Work on the line started in 1869. The first stone was laid on the longest viaduct, across Batty Moor (now Ribblehead), in October 1870. At the peak of activity, some 2,000 men worked on this viaduct. And hundreds died during the 4 years it took to complete the engineering marvel. Hundreds! This was a construction, as was the whole line, built almost entirely by men without the assistance of machinery.

Imagine the scene. Wooden scaffolding surrounding the growing columns, intertwined with ladders, hundreds of men climbing like ants over structures, pulleys slung at all points, men dragging on ropes, buckets swinging, stones being faced, cement being mixed in vast quantities, the deafening hubbub of men shouting, hammers on stone and orders being barked.

Batty Moss

On the moor below, the growing shanty town of Batty Moss created it’s own sounds and smells. The area became large enough to support schools, a hospital, post office, library, shops, mission houses, schools and public houses. So, there must have been women in the village and children too.

The hospital would have been over-worked, that’s for sure. Fatalities, during the building work on the railway, was put in the hundreds and disease was rife. The vast majority of the deaths occurred on the Ribblehead Viaduct over a 4 year period. I haven’t found out exactly how many died but ‘hundreds’ would mean a minimum of 200 deaths over 4 years, 50 a year, 1 a week. My guess is that the actual figure was much higher.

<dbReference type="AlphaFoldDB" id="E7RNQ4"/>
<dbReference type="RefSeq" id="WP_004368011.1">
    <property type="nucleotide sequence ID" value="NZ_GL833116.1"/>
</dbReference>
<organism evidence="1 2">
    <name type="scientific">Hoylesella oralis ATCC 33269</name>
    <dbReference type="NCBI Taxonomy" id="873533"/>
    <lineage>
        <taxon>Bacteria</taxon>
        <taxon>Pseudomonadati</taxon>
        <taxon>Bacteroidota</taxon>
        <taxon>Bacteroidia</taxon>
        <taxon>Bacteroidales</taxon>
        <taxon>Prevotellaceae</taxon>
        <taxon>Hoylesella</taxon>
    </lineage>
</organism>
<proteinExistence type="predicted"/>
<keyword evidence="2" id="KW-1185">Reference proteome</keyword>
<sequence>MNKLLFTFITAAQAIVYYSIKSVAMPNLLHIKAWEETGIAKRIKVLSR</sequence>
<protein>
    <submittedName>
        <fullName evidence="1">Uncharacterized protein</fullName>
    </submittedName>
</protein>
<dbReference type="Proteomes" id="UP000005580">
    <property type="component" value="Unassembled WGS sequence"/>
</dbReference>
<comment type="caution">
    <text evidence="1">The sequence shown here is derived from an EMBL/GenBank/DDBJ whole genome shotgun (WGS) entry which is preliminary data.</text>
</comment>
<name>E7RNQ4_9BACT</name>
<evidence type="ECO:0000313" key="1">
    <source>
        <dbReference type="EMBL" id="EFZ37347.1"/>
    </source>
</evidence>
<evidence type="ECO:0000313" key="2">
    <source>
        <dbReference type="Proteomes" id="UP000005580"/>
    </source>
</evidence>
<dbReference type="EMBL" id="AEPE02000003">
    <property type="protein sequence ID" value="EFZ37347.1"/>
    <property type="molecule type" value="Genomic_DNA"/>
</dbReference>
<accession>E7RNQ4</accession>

Compare this with the building of, say, the famous Golden Gate Bridge in California which was built over 4 years from 1933-37. 11 workers died.

Many of the ‘navvies’ on the viaduct died while at work, in falls and other terrible industrial accidents. It was highly dangerous work. But to make matters worse there were deadly outbreaks of smallpox and regular fights which sometimes ended in death.

So, when visiting Ribblehead, walking past the towering, gray structure or rattling over it on the train, spare a thought for those tough 19th century men who, in chasing a living, risked life and limb for us to enjoy the fruits of their labours. The Churchyard at nearby Chapel-le-Dale had to be extended to accommodate those for whom the gamble failed.